Others were shot dead and stabbed by gang members in the corridors and a prison courtyard.

Some of the victims are not thought to have been linked to either of the two gangs but were caught up in the incident.

Among them is a former police cadet who was serving a 15-year prison sentence after confessing to killing a fellow police officer.

Another of those killed was only days away from being released after serving her sentence for kidnapping.

Honduras is known for corruption and gang violence, which have infiltrated government institutions and seen the homicide rate soar.

Along with neighbours El Salvador and Guatemala, the country is a major transit route for cocaine coming from South America to the United States.

It also has a history of deadly prison riots, which are often linked to organised crime.

At least 18 people were killed in gang violence at a prison in the northern port city of Tela in 2019.


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Latin America

Colombian plane crash: New clues found in search for lost children



A desperate search for four children who have been missing since their plane crashed in the Colombian jungle on 1 May has yielded new clues.

Items belonging to the siblings, who are aged between 11 months and 13 years, have been found in two different locations in the rainforest.

Their mother and the other adults on board the plane died in the crash.

But search teams say small footprints found last week indicate that the children survived the impact.

The footprints were spotted on Thursday and specialists said most likely belonged to the children.

Earlier last week, search teams had found a child’s drinking bottle, a pair of scissors and a hair tie, as well as what appeared to be a makeshift shelter made from branches and a half-eaten passion fruit.

The children belong to the Huitoto indigenous group and members of their community have expressed the hope that their knowledge of fruits and jungle survival skills will have given them a better chance of surviving the ordeal.

But despite more than 100 soldiers combing the jungle, no further traces were found until the early hours of Wednesday.

The latest items were spotted by an indigenous woman some 500m (1,640ft) from the crash site.

She found a dirty nappy, a green towel and shoes, which judging by their size are thought to belong to the second youngest of the missing siblings, who is four years old. The nappy is believed to have been worn by the 11-month-old baby.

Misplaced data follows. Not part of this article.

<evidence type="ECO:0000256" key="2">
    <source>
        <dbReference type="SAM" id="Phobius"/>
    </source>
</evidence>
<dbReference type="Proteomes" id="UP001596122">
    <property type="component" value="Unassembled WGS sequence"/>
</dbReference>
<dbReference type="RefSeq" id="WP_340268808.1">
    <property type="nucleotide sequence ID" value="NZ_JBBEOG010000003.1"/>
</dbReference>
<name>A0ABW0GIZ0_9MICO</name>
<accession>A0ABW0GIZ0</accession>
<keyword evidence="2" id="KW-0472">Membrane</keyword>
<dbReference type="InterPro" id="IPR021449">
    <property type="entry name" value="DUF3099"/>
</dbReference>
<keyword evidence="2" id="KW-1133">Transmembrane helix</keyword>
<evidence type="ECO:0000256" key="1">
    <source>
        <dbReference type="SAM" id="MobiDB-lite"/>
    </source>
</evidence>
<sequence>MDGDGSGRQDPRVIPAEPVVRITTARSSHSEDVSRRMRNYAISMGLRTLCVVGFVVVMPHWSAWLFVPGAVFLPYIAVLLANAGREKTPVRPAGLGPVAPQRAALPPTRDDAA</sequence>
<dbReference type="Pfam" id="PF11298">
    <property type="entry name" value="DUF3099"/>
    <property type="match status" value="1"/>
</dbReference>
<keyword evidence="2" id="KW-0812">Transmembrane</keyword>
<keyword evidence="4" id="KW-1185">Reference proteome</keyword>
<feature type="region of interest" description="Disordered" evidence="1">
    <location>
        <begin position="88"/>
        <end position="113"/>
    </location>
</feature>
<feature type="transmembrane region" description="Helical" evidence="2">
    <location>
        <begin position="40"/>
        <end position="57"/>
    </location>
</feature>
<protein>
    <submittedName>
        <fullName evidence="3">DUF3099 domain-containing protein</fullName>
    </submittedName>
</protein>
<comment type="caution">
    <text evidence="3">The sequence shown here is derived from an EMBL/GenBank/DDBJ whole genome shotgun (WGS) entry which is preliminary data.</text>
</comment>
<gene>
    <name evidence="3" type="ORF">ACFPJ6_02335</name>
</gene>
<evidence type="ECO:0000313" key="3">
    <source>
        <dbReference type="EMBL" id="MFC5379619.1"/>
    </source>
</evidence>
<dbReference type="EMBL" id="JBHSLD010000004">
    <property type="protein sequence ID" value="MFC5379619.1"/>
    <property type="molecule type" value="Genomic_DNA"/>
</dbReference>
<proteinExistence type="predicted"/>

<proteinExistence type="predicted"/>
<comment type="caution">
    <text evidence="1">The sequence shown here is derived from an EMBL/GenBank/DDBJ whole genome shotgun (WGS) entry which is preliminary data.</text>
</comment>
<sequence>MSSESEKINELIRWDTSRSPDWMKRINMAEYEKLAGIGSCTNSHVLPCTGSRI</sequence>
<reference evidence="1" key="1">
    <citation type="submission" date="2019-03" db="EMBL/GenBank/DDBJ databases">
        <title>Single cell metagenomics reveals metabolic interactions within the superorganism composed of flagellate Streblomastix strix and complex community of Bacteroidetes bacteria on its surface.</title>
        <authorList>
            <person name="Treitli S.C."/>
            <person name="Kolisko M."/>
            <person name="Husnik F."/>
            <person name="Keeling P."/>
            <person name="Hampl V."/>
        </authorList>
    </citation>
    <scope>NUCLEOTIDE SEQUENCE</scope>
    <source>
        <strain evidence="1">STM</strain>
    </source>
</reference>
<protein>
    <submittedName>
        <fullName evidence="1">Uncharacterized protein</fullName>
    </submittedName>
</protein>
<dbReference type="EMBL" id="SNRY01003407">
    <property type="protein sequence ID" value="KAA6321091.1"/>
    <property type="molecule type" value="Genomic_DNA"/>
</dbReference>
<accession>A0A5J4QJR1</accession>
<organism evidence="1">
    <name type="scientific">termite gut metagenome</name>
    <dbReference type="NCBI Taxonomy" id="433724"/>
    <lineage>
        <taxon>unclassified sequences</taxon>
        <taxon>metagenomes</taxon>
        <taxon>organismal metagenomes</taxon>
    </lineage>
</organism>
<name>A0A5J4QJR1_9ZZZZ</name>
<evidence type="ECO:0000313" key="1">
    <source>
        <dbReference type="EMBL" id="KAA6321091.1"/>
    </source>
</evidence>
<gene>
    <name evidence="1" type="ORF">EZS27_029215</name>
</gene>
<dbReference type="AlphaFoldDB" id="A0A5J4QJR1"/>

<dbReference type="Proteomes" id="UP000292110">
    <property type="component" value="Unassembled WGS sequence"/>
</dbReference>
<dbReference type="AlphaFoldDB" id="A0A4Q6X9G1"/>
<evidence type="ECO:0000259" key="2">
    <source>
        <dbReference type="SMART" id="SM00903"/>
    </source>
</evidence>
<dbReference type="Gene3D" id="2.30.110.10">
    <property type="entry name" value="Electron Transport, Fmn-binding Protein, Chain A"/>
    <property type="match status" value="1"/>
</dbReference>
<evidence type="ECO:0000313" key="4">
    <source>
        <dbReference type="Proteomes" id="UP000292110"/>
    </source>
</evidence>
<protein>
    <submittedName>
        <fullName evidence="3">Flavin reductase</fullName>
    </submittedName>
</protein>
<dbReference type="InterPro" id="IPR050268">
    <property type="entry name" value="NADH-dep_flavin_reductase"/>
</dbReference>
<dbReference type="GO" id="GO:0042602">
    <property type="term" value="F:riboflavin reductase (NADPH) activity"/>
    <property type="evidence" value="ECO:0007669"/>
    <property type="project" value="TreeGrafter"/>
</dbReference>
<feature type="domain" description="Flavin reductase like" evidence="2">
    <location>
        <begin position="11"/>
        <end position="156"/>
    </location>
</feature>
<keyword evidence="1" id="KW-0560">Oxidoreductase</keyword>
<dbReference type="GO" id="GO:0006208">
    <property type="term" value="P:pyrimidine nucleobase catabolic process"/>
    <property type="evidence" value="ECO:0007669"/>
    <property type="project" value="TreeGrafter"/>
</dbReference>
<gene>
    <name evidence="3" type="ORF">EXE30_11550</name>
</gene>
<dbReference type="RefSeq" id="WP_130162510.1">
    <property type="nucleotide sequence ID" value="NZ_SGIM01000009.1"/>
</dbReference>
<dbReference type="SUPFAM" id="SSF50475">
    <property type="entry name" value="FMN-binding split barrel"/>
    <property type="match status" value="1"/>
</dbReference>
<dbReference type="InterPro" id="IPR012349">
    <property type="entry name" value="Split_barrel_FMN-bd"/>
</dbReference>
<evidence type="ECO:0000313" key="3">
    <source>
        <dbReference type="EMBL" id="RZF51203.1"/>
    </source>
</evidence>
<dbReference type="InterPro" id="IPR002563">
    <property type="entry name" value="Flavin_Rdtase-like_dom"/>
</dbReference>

At a separate location, the search team found another nappy, a mobile phone case and a pink cap which matches the drinking bottle found last week.

Indigenous people have joined the search and helicopters have been broadcasting a message from the children’s grandmother recorded in the Huitoto language urging them to stay put and to stop moving so as to make them easier to locate.

The latest traces are further indication that the four siblings survived the plane crash which killed their mother and the plane’s pilot and co-pilot, the Colombian army said.

But it warned that the state of the items suggested that they had not been abandoned there recently, but “sometime between 3 and 8 May”.

The army added that it was encouraged by the fact that none of the items showed traces of blood.

The army colonel in charge of the search also said that all indications were that the four children were roaming the jungle on their own.

Last week, Colombia’s president came under criticism when a tweet published on his account announced that the children had been found.

He erased the tweet the next day saying that the information – which his office had been given by Colombia’s child welfare agency – could not be confirmed.


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Latin America

Pedro I: Emperor’s embalmed heart arrives in Brazil



The embalmed heart of Brazil’s first emperor, Dom Pedro I, has arrived in the capital Brasilia to mark 200 years of independence from Portugal.

The heart, which lies preserved in a flask filled with formaldehyde, was flown on board a military plane from Portugal.

It will be received with military honours before going on public display at the foreign ministry.

The heart will be returned to Portugal after Brazil’s independence day.

Portuguese officials gave the go-ahead for the preserved organ to be moved from the city of Porto for the celebrations of Brazil’s bicentenary.

The organ arrived on a Brazilian air force plane accompanied by the mayor of Porto, Rui Moreira.

Mayor Moreira said it would return to Portugal after having basked “in the admiration of the Brazilian people”.

“The heart will be received like a head of state, it will be treated as if Dom Pedro I was still living amongst us,” Brazil foreign ministry’s chief of protocol Alan Coelho de Séllos said.

There will be a cannon salute, a guard of honour and full military honours.

“The national anthem [will be played] and the independence anthem, which by the way was composed by Dom Pedro I, who as well as an emperor was a good musician in his spare time,” Mr Séllos said.

Dom Pedro was born in 1798 into Portugal’s royal family, which at the time also ruled over Brazil. The family fled to the then-Portuguese colony to evade Napoleon’s invading army.

When Dom Pedro’s father, King John VI, returned to Portugal in 1821, he left the 22-year-old to rule Brazil as regent.

A year later, the young regent defied the Portuguese parliament, which wanted to keep Brazil as a colony, and rejected its demand that he return to his home country.

On 7 September 1822 he issued Brazil’s declaration of independence and was soon after crowned emperor.

He returned to Portugal to fight for his daughter’s right to accede to the Portuguese throne and died aged 35 of tuberculosis.

On his deathbed, the monarch asked that his heart be removed from his body and taken to the city of Porto, where it is kept in an altar in the church of Our Lady of Lapa.

His body was transferred to Brazil in 1972 to mark the 150th anniversary of independence and has been kept in a crypt in São Paulo.